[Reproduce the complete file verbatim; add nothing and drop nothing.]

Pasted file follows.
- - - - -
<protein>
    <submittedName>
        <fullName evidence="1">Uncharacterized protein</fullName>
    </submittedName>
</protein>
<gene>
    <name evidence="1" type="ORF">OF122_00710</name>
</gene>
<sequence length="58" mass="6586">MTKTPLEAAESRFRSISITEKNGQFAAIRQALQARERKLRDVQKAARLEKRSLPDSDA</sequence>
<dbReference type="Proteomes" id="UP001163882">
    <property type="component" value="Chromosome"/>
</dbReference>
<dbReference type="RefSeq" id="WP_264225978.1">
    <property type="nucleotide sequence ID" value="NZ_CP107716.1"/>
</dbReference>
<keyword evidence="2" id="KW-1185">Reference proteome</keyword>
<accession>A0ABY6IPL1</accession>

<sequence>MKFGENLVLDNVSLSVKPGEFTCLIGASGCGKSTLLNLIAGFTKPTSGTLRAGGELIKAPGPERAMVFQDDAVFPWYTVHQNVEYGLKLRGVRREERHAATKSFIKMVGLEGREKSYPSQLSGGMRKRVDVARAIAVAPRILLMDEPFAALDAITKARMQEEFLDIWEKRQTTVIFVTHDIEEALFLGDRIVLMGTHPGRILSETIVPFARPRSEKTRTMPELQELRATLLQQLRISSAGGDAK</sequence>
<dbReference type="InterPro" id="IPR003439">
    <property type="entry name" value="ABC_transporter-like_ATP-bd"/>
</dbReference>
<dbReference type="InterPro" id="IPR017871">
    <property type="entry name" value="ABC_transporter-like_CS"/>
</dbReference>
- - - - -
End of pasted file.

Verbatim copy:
<protein>
    <submittedName>
        <fullName evidence="1">Uncharacterized protein</fullName>
    </submittedName>
</protein>
<gene>
    <name evidence="1" type="ORF">OF122_00710</name>
</gene>
<sequence length="58" mass="6586">MTKTPLEAAESRFRSISITEKNGQFAAIRQALQARERKLRDVQKAARLEKRSLPDSDA</sequence>
<dbReference type="Proteomes" id="UP001163882">
    <property type="component" value="Chromosome"/>
</dbReference>
<dbReference type="RefSeq" id="WP_264225978.1">
    <property type="nucleotide sequence ID" value="NZ_CP107716.1"/>
</dbReference>
<keyword evidence="2" id="KW-1185">Reference proteome</keyword>
<accession>A0ABY6IPL1</accession>

<sequence>MKFGENLVLDNVSLSVKPGEFTCLIGASGCGKSTLLNLIAGFTKPTSGTLRAGGELIKAPGPERAMVFQDDAVFPWYTVHQNVEYGLKLRGVRREERHAATKSFIKMVGLEGREKSYPSQLSGGMRKRVDVARAIAVAPRILLMDEPFAALDAITKARMQEEFLDIWEKRQTTVIFVTHDIEEALFLGDRIVLMGTHPGRILSETIVPFARPRSEKTRTMPELQELRATLLQQLRISSAGGDAK</sequence>
<dbReference type="InterPro" id="IPR003439">
    <property type="entry name" value="ABC_transporter-like_ATP-bd"/>
</dbReference>
<dbReference type="InterPro" id="IPR017871">
    <property type="entry name" value="ABC_transporter-like_CS"/>
</dbReference>